Useful tips for Turkish playwrights and theater troupes
This time Prime Minister Recep Tayyip Erdoğan’s rage is directed toward government-sponsored theaters and their actors and dramaturges. While they are funded by the nation’s money, Mr. Erdoğan reasons, the theater community cannot go against the nation’s will; i.e., scripts should be conservative enough for all audiences. Mr. Erdoğan has said he will privatize the state and city theaters. “We’ll sponsor plays if we like the script,” he said.
I do not understand the theater community’s thundering reaction against the prime minister. With a little bit of creativity, Turkish theater troupes can easily become entitled to state funding. I shall try to illustrate how. For example, a play based on William Shakespeare’s “Julius Caesar” could easily feature this inspirational script:
Act I, scene II: Rome. A public place.
Casca: Peace, ho! Caesar speaks.
Caesar: Who is it in the press that calls on me?
I hear a tongue, shriller than all the music,
cry, “Caesar! One day a city in Mikri Asia will be named after you;
where a leader even greater than you will be born!”
Soothsayer: Beware the ideas of non-believers!
Caesar: The divine oracle says a tall Turk with a mustache will lead the whole world.
What man is that?
Brutus: Caesar, be not deceived: That Turk will make all God’s lands Muslim!
And in his court there will be a loyal servant like me;
And that servant will bring peace to Jerusalem, Mesopotamia, the Levant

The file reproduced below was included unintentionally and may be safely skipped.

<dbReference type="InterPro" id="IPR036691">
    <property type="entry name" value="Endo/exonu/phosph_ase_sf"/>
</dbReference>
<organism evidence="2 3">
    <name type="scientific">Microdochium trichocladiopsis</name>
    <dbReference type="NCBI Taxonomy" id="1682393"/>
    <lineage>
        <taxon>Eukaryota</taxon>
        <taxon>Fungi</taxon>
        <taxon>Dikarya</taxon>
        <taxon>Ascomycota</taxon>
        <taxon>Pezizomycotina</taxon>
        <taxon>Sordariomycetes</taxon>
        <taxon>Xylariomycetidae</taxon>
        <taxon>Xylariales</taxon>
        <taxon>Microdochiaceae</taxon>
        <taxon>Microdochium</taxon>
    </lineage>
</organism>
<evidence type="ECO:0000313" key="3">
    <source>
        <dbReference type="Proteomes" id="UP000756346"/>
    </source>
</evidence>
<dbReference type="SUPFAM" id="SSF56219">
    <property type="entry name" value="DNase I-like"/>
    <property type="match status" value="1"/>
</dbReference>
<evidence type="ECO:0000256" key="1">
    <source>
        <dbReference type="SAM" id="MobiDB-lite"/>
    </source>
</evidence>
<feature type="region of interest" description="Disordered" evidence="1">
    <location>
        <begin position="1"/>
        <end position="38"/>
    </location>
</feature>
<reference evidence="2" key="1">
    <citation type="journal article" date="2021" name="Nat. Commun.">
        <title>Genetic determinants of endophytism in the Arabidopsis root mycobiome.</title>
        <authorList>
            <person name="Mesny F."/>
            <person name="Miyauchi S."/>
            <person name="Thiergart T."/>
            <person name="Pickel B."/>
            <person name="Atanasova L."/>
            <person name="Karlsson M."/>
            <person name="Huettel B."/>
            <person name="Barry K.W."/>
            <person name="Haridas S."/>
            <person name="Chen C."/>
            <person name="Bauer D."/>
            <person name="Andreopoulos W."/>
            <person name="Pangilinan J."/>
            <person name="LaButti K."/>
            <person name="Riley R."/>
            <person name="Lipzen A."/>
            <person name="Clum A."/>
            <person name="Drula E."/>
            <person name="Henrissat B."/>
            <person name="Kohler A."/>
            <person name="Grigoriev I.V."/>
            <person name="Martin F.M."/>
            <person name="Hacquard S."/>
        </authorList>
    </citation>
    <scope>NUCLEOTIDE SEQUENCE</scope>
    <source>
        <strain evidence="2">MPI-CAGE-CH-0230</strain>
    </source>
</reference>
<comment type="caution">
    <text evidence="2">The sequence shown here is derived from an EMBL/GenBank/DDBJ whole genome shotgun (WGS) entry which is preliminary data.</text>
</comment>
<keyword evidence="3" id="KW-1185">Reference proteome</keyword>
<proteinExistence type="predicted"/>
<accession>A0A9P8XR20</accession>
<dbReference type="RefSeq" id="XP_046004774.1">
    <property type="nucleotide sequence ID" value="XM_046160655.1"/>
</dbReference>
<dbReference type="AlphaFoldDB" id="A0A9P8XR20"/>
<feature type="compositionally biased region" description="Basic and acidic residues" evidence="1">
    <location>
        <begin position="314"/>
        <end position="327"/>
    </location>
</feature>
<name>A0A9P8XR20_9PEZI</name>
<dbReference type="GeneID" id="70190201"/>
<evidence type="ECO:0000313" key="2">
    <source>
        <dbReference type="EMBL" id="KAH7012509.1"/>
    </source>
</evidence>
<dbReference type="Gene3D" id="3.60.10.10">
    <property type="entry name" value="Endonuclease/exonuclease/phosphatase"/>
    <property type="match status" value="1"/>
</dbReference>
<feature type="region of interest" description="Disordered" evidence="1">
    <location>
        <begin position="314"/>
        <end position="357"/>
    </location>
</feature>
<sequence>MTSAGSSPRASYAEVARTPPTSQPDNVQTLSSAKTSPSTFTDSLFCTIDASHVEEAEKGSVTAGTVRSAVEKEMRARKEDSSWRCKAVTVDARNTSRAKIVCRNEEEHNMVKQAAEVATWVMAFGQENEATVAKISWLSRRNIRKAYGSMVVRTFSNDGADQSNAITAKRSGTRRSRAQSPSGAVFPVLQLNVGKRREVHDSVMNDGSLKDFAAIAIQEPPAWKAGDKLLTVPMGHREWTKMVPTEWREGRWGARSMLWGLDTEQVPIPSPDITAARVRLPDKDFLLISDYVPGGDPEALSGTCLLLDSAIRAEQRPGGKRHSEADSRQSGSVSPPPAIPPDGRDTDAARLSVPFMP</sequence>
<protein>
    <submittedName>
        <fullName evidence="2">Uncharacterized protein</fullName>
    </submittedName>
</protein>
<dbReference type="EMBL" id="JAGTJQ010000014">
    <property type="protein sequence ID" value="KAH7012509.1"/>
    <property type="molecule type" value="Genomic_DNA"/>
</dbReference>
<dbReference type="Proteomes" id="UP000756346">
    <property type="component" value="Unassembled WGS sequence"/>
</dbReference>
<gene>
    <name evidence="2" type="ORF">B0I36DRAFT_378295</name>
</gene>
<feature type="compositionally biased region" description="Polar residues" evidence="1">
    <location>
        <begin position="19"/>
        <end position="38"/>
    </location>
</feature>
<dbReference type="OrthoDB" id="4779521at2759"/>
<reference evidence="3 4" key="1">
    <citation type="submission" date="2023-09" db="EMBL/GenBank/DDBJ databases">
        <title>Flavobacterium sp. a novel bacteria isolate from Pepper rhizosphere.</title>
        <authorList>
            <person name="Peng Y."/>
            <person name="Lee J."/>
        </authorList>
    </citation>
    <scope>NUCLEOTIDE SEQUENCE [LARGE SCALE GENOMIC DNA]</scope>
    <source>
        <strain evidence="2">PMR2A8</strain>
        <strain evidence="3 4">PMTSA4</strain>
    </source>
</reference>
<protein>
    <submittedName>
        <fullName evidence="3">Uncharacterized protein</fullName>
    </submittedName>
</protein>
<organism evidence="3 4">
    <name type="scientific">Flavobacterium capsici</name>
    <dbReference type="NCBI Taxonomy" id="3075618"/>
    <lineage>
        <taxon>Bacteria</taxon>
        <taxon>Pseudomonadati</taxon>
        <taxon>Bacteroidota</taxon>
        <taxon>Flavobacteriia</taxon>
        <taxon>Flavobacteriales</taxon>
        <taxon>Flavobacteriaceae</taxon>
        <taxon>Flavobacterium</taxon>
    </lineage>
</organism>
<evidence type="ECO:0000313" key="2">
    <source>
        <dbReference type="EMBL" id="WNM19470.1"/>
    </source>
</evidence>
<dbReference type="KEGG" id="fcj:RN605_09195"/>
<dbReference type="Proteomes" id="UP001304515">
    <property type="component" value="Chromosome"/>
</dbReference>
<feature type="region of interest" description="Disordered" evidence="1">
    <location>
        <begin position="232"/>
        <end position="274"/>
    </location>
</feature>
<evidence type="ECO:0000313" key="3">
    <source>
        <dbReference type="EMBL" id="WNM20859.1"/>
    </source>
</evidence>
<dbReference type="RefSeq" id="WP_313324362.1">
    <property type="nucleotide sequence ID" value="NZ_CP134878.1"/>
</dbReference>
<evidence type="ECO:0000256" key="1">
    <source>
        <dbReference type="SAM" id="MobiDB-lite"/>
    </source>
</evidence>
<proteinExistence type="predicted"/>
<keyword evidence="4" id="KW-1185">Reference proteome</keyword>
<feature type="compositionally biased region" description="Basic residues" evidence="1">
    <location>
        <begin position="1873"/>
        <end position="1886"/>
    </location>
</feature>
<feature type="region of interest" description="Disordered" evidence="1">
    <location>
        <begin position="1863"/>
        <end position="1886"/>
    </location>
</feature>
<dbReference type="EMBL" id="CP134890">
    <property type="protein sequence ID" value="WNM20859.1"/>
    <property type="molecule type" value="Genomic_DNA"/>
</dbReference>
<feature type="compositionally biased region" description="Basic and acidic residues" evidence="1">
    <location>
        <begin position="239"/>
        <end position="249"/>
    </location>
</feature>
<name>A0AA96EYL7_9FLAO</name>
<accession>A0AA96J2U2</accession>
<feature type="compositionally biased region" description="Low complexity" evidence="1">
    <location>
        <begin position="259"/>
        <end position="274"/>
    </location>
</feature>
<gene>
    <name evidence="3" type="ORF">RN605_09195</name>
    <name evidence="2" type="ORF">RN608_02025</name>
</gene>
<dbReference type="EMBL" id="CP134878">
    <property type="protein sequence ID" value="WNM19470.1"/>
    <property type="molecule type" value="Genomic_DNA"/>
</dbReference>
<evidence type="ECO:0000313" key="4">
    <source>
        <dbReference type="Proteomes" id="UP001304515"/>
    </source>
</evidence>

and the land of Hatti.
Caesar: I trust you, Brutus; you speak more wisely than my oracle.
But, noble Brutus; I have learned that you drink wine.
The faithful don’t drink, kill, tell lies or build atomic bombs.
Brutus: Great Caesar! I swear by God Almighty;
the uranium I have stockpiled in my basement is for peaceful purposes;
I shall invent electricity!
Cassius (sottovoce): O Great Emperor!
Brutus’ third wife does not cover her hair:
She is a sinner!
Brutus: I hear you, Cassius; you ignoble infidel!
Caesar: We must be as patient as a spider, Cassius.
For one day the Great Turk will raise devout generations;
He shall speak like thunder to the Israelites: Thou shalt not kill!
One day the world will glitter like the noble sun
In the time of the “Golden Generation”! The Emperor has spoken!
Of course, Turkish playwrights are free to write for younger audiences, as well. Here’s an idea for a children’s play based on the myth of King Midas.
Narrator: Once upon a time there was a pagan king called Midas, and he wanted all the gold in the world. One day he did a favor for the gods, and in a dream God, not the gods, spoke to him…
God: Thank you for your kindness. I will give you anything you want. Make a wish!
Midas: I wish anything I touch would turn to gold.
God: Your wish is foolish, Midas, but it will come true.
Narrator: One day Midas hugged his daughter, and she turned into gold.
Midas: Oh no! What have I done? My precious little daughter is now a gold statue.
Narrator: Horrified, Midas sought out God.
Midas: Please take back my wish!
God: I can only undo your wish if you choose to follow the holy path of Islam.
Narrator: Midas became a pious Muslim and fought the infidels. From that day on the king lived happily in his palace.
Midas: I have learned that true faith is what makes a person rich, not gold.
See, it’s easy. I am in no way a playwright, but I was able to produce two sample sketches in less than 15 minutes. Now you must get to work, dear playwrights, and produce scripts worthy of government funding. Good luck! And by the way, what is that famous passage in the finale of Macbeth, when Macduff reenters, with Macbeth’s head in his hand? Here is my government-friendly rewrite:
Hail, Sultan! For so thou art: behold, where stands
The infidel’s cursed head: the time is free.
I see thee compass’d with thy empire’s pearl,
That speak my salutation in their minds;
Whose voices I desire aloud with mine:
Hail, Sultan of Turkey!